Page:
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Posted on Tue. Jun. 24, 2014 - 12:01 am EDT

Greek Fest is one big party

Greek community shares culture and food, music, dancing and fun

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Greek good time

What: The annual Greek Fest, featuring authentic Greek food, pastries, music and dancing, as well as children's rides and other activities. Proceeds go to organizations within Holy Trinity Greek Orthodox Church that make charitable donations.

When: 11 a.m.-11 p.m. Thursday-Saturday and 11 a.m.-6 p.m. Sunday

Where: Headwaters Park, Clinton and Superior streets

Cost: $3 each ages 16 and older 4-10 p.m. Thursday-Saturday, and free, all other hours

Information:, Fort Wayne Greek Festival on Facebook and @fwgreekfestival on Twitter

By the numbers

Greek Fest organizers expect more than 10,000 people to attend their event. Here's just a small idea of what they plan to to feed them:

7,200 servings of baklava

375 20-piece "party pans" of baklava for people to buy to take home

130 spanakopita (spinach and feta cheese in phyllo crust)

80 tiropita, (feta cheese in phyllo crust)

150 servings of octopus dinner

3,500 shish kebabs (2,500 chicken, 1,000 pork)

3,000 to 5,000 gyro sandwiches

1,000 servings of boneless leg of lamb


Save room for dessert. And don't worry about the calories. You can dance them away, whether or not you know anything about Greek-style dancing.

"It is a four-day party. It really is," said Frank Makridakis, chairman of this year's Greek Fest this Thursday through Sunday at Headwaters Park.

This will be the 34th year Holy Trinity Greek Orthodox Church, 110 E. Wallen Road, has organized the festival.

The goal is to share members' Greek culture with the community and to have fun, Makridakis said. Any proceeds go to organizations within in the church that make donations to charities.

"It really is a whole church effort," he said of the congregation's approximately 150 families. They also have a lot of help from local volunteers from outside the Greek community.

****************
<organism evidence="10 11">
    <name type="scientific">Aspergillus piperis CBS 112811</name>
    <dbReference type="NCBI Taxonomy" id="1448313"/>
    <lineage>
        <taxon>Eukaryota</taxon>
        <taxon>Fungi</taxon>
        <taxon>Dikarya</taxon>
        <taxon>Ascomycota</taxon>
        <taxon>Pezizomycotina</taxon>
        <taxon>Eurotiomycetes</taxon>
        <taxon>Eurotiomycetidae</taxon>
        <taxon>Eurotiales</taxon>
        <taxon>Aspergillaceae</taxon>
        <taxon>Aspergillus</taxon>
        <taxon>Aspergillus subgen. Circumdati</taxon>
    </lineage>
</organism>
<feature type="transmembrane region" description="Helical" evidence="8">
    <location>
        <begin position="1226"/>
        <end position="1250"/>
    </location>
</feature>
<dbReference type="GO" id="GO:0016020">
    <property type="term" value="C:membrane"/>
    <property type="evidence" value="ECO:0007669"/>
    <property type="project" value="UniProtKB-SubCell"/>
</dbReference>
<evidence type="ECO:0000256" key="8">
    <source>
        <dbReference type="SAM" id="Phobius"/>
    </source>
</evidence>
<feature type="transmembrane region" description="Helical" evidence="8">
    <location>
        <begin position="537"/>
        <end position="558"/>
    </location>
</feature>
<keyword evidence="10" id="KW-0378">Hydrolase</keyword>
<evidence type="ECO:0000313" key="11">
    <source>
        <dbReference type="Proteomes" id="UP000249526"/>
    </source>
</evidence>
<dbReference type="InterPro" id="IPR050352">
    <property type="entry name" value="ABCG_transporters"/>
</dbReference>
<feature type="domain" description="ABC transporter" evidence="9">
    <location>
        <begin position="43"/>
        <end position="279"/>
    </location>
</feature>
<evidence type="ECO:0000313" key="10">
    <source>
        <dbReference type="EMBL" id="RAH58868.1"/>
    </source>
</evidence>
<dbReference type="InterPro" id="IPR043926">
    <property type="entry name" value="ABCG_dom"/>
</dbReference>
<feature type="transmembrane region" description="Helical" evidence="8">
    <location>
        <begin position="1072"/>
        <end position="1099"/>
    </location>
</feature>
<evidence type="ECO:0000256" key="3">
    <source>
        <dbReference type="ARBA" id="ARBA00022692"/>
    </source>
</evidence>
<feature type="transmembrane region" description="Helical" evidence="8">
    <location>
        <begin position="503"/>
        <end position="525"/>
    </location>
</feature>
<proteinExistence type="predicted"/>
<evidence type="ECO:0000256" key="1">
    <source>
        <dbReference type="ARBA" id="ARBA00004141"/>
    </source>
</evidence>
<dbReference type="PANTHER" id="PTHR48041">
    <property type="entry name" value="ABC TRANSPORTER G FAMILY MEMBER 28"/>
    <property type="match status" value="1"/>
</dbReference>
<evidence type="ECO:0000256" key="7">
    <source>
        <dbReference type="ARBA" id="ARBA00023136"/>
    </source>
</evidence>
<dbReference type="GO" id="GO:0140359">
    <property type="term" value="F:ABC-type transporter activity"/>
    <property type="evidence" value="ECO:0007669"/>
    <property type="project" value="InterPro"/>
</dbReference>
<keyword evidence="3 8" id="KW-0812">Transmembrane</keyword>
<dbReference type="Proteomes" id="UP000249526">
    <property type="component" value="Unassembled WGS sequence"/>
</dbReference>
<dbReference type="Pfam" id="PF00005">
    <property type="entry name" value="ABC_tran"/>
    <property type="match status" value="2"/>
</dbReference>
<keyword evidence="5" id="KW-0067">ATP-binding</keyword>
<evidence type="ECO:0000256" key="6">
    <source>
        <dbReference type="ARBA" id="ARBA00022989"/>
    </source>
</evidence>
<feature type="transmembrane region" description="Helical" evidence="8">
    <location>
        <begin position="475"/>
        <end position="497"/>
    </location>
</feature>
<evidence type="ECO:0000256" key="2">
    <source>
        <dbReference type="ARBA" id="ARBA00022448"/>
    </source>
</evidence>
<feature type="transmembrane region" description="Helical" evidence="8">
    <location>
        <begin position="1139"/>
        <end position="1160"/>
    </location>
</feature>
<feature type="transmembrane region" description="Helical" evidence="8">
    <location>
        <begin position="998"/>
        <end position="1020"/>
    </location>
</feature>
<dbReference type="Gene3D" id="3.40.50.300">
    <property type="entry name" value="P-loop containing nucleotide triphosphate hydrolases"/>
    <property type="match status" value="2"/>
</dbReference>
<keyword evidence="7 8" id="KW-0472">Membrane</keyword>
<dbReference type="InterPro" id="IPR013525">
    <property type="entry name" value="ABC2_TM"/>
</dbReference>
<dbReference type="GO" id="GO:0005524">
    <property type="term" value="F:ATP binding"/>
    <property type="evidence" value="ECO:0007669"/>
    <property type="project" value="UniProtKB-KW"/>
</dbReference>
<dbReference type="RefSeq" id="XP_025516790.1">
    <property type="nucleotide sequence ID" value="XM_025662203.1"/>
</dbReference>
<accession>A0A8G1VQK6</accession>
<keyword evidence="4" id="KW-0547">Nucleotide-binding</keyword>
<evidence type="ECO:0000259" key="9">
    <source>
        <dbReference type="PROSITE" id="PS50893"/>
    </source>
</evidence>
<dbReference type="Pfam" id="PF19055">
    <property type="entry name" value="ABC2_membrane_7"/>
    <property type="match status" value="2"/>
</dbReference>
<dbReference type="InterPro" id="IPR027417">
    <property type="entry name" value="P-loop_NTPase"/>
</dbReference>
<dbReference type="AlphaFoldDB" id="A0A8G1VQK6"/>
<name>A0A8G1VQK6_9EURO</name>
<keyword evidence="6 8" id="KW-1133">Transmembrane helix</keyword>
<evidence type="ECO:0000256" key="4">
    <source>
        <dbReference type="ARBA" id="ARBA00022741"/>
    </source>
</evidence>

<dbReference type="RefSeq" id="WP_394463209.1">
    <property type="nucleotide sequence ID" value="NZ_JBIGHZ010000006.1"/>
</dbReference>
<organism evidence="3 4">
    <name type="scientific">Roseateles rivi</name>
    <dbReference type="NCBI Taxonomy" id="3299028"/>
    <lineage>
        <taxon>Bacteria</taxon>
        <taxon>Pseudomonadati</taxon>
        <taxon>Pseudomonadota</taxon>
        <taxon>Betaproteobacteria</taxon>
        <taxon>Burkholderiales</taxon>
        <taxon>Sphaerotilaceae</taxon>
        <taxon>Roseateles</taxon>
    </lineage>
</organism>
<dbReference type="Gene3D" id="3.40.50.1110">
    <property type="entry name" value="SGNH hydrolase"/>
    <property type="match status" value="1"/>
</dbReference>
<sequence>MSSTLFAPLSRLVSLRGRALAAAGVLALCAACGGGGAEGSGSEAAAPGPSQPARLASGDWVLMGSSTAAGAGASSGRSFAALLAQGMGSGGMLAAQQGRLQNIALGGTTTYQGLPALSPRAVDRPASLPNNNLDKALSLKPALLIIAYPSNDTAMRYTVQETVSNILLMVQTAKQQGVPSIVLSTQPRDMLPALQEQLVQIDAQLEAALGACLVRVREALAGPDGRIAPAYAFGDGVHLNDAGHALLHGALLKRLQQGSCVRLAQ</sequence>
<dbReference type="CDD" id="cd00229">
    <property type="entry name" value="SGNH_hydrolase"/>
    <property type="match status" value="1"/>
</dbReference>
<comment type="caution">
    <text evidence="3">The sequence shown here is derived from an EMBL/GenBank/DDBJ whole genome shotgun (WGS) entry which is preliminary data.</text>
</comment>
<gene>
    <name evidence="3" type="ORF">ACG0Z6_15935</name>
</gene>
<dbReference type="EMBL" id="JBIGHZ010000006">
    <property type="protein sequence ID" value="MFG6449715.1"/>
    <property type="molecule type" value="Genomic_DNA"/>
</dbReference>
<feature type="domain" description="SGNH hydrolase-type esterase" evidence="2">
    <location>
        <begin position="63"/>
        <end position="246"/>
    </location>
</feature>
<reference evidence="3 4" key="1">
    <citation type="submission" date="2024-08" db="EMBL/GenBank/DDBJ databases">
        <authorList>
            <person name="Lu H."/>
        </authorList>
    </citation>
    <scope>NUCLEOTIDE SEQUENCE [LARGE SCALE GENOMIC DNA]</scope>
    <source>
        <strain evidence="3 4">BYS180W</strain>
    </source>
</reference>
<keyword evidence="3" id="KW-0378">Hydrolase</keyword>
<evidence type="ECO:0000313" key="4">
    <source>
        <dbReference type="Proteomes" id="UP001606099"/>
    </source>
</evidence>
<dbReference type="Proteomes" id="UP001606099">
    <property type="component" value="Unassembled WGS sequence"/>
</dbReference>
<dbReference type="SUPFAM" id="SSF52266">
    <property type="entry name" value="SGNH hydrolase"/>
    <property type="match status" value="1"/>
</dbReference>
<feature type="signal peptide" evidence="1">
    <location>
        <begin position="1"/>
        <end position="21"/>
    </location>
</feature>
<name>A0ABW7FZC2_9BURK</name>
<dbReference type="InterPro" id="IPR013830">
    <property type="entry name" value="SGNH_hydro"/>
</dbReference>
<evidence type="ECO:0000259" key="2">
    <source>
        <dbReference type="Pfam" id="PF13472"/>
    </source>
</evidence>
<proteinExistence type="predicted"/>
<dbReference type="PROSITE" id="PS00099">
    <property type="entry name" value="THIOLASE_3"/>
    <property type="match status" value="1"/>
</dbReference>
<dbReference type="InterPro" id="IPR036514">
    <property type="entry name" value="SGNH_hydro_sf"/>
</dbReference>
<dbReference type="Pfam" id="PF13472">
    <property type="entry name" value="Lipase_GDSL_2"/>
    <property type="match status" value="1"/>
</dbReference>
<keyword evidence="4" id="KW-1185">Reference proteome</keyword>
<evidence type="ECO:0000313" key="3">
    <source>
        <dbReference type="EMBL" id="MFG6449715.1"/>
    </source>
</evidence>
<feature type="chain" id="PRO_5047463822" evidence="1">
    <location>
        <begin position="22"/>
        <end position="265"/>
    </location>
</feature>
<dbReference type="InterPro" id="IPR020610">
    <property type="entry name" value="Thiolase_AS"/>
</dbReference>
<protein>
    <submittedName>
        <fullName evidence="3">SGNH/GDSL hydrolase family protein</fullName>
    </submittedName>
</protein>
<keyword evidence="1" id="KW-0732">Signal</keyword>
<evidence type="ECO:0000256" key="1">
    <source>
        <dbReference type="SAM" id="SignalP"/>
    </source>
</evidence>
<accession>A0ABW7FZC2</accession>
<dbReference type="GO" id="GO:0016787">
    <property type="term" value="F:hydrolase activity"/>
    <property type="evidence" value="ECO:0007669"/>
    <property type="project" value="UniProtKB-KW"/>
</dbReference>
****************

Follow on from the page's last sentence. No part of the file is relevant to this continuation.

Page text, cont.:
Food is one of the stars of the festival, especially the dessert pastries. All of it is handmade by congregation members using only the best ingredients, Makridakis said.

If you want to check out the options before going, the Greek Fest website,, lists 10 different pastry and 14 meal choices.

Baklava, karidopita, melomakarona, paximadia, loukoumades — don't worry if you can't pronounce it. They're all good, Makridakis said. And if you have a sweet tooth, your taste buds are in for a trip.

You also can enjoy a variety of other Greek main dishes, such as chicken or pork shish kebabs, gyro sandwiches, boneless leg of lamb, pastichio (Greek lasagna) and one of Makridakis' favorites, loukaniko, a Greek sausage.

Back by "popular demand," Makridakis said, will be the octopus dinner.

Octopi 2 to 4 pounds in size will be seasoned and grilled Greek-style over an open fire, he said. The meat then will be chopped into 1-inch pieces and a 6- to 8-ounce portion will be served over a bed of rice, with a roll on the side.

"It should be very delicious," he added.

For those not tempted by food, Greek Fest also is a great family event, Makridakis said.

Children can enjoy amusement rides, and Sweetcakes the Clown will offer face painting, caricatures and balloon animals.

The band Lazaros from Cincinnati will get people up and dancing each day and evening.

"Anybody really can dance," Makridakis said. "Anybody. Trust me."

Near the end of each evening, 100 to 200 people typically are dancing Greek-style in circles, he said.

Local Greek youth dance groups will perform at 12:30 and 12:45 p.m. daily. Four different local Greek dance groups will perform each evening, beginning at 6 p.m.

"It's a great time," Makridakis said.

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